Lace is one of my favorite fabrics. I don’t use it all that often because no matter what you do with it it’s quite dressy and formal, but it still catches my eye at the fabric store, every single time. I don’t have many opportunities in my real life to rock something lacy – it might look a little silly on a grocery run or when I’m running around in the backyard with our puppies. But, wouldn’t you know it, as soon as I type that I remember a white lace skirt with an elastic waistband hanging in the closet that I love and have worn countless times. I usually wore a denim button up with it and some leather sandals and a hat. Made a fantastic summer outfit. So, all of that to say lace is formal but it can also be, let’s call it, “dressy casual.”
This is the finale week in my series with TÉLIO, and I’ve been beside myself to share these final two looks with you. (The second, a navy satin dress with black trim is coming on Friday!) This is such a great way to round out the collection, and I absolutely love the fabric in today’s post. I made this dress with TÉLIO black guipure lace, a French lace I’ve used a number of times over the years. It’s a bobbin lace, which means the motifs are connected by bars or plaits – not mesh or net. Essentially, it’s an “open weave” lace with no backing. There’s no traditional scalloped edge, but you can cut around the motifs and finish the edge with a little fabric glue to create the scallop. (I did just that on the hem of the skirt.) This lace is medium weight, 100% polyester, and it was the motifs that caught my eye. I love those leaves!
My original idea was for a dress with a fitted bodice and a midi length pleated skirt. I can’t tell you how many times I went back and forth thinking about what to do with this lace. I wanted to do the fabric justice, but I also wanted to do something fresh and new, so I decided to forgo the fit and flare in favor of something more fitted and sophisticated. (Plus, you saw a fit and flare in a yummy marigold lace a few weeks back, and you know I’ll be back to that silhouette eventually.)
I would have loved to make the skirt a little longer so that the flounce started below the knee more (creating a longer line), but then the flounce would have to have been narrower to keep the dress the same length. Or, I could have made the flounce floor length, but I really wanted to keep this dress midi length. I don’t have many occasions that call for a floor length lace dress!
I’m loving the sheath dress silhouette right now, and I thought an interesting way to elevate it was to add a mermaid flounce to the skirt. The simple addition of velvet ribbon around the waist and on the skirt, makes this piece perfect for fall and winter – and I’m crazy about those textures velvet together. They make a great pair!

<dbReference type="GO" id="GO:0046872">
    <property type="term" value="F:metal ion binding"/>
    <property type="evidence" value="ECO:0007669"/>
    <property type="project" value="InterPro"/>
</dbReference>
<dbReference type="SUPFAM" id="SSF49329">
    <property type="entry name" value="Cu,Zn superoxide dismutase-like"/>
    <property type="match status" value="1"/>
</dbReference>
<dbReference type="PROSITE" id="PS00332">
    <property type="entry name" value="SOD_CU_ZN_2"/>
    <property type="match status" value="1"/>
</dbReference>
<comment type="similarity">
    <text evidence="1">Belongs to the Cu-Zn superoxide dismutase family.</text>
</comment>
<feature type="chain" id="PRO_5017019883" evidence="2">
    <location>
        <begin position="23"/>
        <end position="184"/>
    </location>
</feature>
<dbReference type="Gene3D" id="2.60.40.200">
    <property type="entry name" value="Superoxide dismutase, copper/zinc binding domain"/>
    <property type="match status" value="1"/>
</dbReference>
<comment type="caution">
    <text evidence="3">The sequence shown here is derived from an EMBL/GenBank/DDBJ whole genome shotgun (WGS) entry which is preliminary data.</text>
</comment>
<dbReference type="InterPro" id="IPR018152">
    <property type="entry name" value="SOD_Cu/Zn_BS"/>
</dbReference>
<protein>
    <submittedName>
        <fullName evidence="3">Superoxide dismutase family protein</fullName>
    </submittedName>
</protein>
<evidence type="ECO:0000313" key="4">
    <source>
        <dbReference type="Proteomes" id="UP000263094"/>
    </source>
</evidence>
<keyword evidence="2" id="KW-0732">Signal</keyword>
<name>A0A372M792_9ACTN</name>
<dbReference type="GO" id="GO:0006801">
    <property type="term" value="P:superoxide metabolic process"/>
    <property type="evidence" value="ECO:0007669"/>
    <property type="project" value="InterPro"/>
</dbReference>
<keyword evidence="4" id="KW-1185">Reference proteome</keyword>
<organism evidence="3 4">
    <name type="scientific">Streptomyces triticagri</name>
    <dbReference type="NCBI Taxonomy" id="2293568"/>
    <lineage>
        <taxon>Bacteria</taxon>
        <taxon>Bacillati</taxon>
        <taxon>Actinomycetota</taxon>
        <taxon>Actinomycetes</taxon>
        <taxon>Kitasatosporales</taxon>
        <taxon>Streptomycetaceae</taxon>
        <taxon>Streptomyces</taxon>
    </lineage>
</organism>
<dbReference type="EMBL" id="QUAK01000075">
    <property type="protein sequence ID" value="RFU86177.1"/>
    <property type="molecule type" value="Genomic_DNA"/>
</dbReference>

I underlined the lace in white to make the lace pop, and used horsehair under the flounce to give it a little more volume. I cut around the motifs along the hem, which is a nice detail there.
Now, for the pattern. I mashed together the bodice of Vogue 9197 (also making it bateau neck) with the skirt from McCall’s 7540. This isn’t difficult to do, but the waistline on the bodice from Vogue 9197 actually sits above the natural waist, so I had to make some adjustments to make sure the patterns not only matched at the side seams but so that the skirt wasn’t too short through the hips. I’ve been waiting for an opportunity to make the McCall’s pattern, and it’s quite nice. It’s been drafted generously through the hips which is to say that, if anything, you might need to take it in that area for a more personalized fit. And I may never have an occasion for a floor length skirt, but I think I’ll be making the skirt again soon in that length. It’s so flattering.
I’m so happy with this dress, and it’s a welcome addition to my closet. I appreciate special occasion dresses that don’t show so much flesh. I have always believed in the power of mystery. There’s also something about long sleeves in formalwear that I find incredibly refreshing. But don’t worry, I’ll be back on Friday for the last look in this collection, and it’s sleeveless and fabulous – and I will lose count of the number of times I will wear it.
See y’all Friday!
The dress in today’s post wasn’t planned. Originally, the folks at TÉLIO and I were going to end this fall series today with two pretty incredible special occasion pieces. Dresses made with yards and yards of satin and lace and a whole lot of horsehair, but this whole thing has been so much fun that we decided to sneak in an extra week. I’ve been both touched and humbled by the response from all of you too – I think we’ve all had a really great time watching this collection come together. It’s also been tons of fun watching the reaction to each look. I had a feeling the lemon print garments would be a hit, but I’ve been quite surprised by the response to the greens. (Last week’s cozy ponte knit looks in that yummy spruce green have gotten the most views and comments than anything else so far – crazy!) This emerald green rayon batiste from week three was also a winner, and it’s for that reason that we decided to feature it again.